Injuries in UK Law

Leading Cases
  • British Transport Commission v Gourley
    • House of Lords
    • 08 Dez 1955

    In an action for personal injuries the damages are always divided into two main parts. First, there is what is referred to as special damage which has to be specially pleaded and proved. This consists of out-of-pocket expenses and loss of earnings incurred down to the date of trial, and is generally capable of substantially exact calculation. Secondly, there is general damage which the law implies and is not specially pleaded.

  • Anns v Merton London Borough Council
    • House of Lords
    • 12 Mai 1977

    First one has to ask whether, as between the alleged wrongdoer and the person who has suffered damage there is a sufficient relationship of proximity or neighbourhood such that, in the reasonable contemplation of the former, carelessness on his part may be likely to cause damage to the latter—in which case a prima facie duty of care arises.

  • Hughes v Lord Advocate
    • House of Lords
    • 21 Fev 1963

    No doubt it was not to be expected that the injuries would be as serious as those which the Appellant in fact sustained. But a defender is liable, although the damage may be a good deal greater in extent than was foreseeable. He can only escape liability if the damage can be regarded as differing in kind from what was foreseeable.

  • McLoughlin v O'Brian
    • House of Lords
    • 06 Mai 1982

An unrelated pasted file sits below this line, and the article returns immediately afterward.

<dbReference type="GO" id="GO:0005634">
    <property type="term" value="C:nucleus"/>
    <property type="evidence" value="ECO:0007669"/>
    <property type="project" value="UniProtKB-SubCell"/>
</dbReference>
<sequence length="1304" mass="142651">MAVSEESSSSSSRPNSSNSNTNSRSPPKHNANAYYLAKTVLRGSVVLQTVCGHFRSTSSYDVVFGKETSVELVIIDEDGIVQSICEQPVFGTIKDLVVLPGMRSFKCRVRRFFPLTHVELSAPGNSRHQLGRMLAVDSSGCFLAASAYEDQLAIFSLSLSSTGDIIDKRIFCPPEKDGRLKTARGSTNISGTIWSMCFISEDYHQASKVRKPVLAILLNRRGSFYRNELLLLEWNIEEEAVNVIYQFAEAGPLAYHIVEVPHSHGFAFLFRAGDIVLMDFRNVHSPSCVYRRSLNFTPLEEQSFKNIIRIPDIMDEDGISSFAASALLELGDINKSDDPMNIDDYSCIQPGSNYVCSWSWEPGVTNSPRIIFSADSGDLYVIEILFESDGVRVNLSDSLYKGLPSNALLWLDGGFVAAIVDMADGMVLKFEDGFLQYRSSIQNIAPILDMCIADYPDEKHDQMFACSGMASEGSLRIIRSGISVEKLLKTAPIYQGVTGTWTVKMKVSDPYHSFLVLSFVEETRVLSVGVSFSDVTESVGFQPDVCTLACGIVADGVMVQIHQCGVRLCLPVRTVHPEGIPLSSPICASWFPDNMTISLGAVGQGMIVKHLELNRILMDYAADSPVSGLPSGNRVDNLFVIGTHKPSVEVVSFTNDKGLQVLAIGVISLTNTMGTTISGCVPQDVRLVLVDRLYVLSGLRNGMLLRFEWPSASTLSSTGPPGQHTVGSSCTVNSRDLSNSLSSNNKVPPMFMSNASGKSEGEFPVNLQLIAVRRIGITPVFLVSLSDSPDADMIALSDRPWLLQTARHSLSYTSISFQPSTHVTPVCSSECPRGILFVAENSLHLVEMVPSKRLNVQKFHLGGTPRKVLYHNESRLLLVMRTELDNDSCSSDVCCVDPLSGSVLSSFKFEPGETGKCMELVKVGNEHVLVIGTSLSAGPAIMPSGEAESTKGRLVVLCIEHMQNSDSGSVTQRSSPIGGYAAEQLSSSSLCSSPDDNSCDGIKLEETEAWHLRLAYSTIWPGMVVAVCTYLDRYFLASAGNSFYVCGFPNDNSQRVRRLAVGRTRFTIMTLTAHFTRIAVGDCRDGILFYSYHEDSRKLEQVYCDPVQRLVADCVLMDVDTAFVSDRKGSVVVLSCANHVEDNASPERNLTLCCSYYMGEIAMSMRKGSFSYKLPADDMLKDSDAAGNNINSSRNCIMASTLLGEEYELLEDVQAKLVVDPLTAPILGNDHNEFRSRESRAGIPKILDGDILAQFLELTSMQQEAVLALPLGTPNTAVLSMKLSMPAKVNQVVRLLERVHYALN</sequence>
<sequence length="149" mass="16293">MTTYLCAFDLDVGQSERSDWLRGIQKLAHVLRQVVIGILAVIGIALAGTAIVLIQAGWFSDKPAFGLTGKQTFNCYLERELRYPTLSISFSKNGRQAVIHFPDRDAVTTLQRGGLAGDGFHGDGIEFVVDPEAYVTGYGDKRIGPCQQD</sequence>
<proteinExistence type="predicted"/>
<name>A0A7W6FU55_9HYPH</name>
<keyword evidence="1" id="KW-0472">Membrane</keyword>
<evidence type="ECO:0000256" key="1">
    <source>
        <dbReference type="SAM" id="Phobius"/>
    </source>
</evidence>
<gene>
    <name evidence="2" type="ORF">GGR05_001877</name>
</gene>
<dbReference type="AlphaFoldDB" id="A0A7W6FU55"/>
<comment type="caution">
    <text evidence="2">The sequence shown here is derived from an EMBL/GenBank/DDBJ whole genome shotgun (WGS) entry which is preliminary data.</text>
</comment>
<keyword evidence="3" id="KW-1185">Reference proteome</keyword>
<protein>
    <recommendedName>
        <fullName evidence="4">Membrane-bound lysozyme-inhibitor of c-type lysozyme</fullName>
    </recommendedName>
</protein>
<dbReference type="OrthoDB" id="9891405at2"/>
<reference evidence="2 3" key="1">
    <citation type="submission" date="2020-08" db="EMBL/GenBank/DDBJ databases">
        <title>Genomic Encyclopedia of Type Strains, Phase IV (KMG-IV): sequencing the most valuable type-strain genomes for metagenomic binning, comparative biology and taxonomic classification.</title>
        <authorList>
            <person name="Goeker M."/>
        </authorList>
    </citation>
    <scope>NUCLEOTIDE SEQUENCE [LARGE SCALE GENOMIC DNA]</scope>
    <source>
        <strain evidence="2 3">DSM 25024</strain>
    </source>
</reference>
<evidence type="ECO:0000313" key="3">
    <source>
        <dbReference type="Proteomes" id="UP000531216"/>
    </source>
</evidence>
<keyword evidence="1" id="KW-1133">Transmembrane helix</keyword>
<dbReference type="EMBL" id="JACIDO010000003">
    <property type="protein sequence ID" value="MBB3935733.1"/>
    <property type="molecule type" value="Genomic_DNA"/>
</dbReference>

The common law gives no damages for the emotional distress which any normal person experiences when someone he loves is killed or injured. Yet an anxiety neurosis or a reactive depression may be recognisable psychiatric illnesses, with or without psychosomatic symptoms. So, the first hurdle which a plaintiff claiming damages of the kind in question must surmount is to establish that he is suffering, not merely grief, distress or any other normal emotion, but a positive psychiatric illness.

  • Davies v Powell Duffryn Associated Collieries (No. 2)
    • House of Lords
    • 27 Abr 1942

    In effect the Court, before it interferes with an award of damages, should be satisfied that the Judge has acted upon a wrong principle of law, or has misapprehended the facts, or has for these or other reasons made a wholly erroneous estimate of the damage suffered. It is not enough that there is a balance of opinion or preference. The scale must go down heavily against the figure attacked if the Appellate Court is to interfere, whether on the ground of excess or insufficiency.

  • Wright v British Railways Board
    • House of Lords
    • 23 Jun 1983

    My Lords, given the inescapably artificial and conventional nature of the assessment of damages for non-economic loss in personal injury actions and of treating such assessment as a debt bearing interest from the date of service of the writ, it is an important function of the Court of Appeal to lay down guide-lines both as to the quantum of damages appropriate to compensate for various types of commonly occurring injuries and as to the rates of "interest" from time to time appropriate to be given in respect of non-economic loss and of the various kinds of economic loss.

    As regards assessment of damages for non-economic loss in personal injury cases, the Court of Appeal creates the guide-lines as to the appropriate conventional figure by increasing or reducing awards of damages made by judges in individual cases for various common kinds of injuries.

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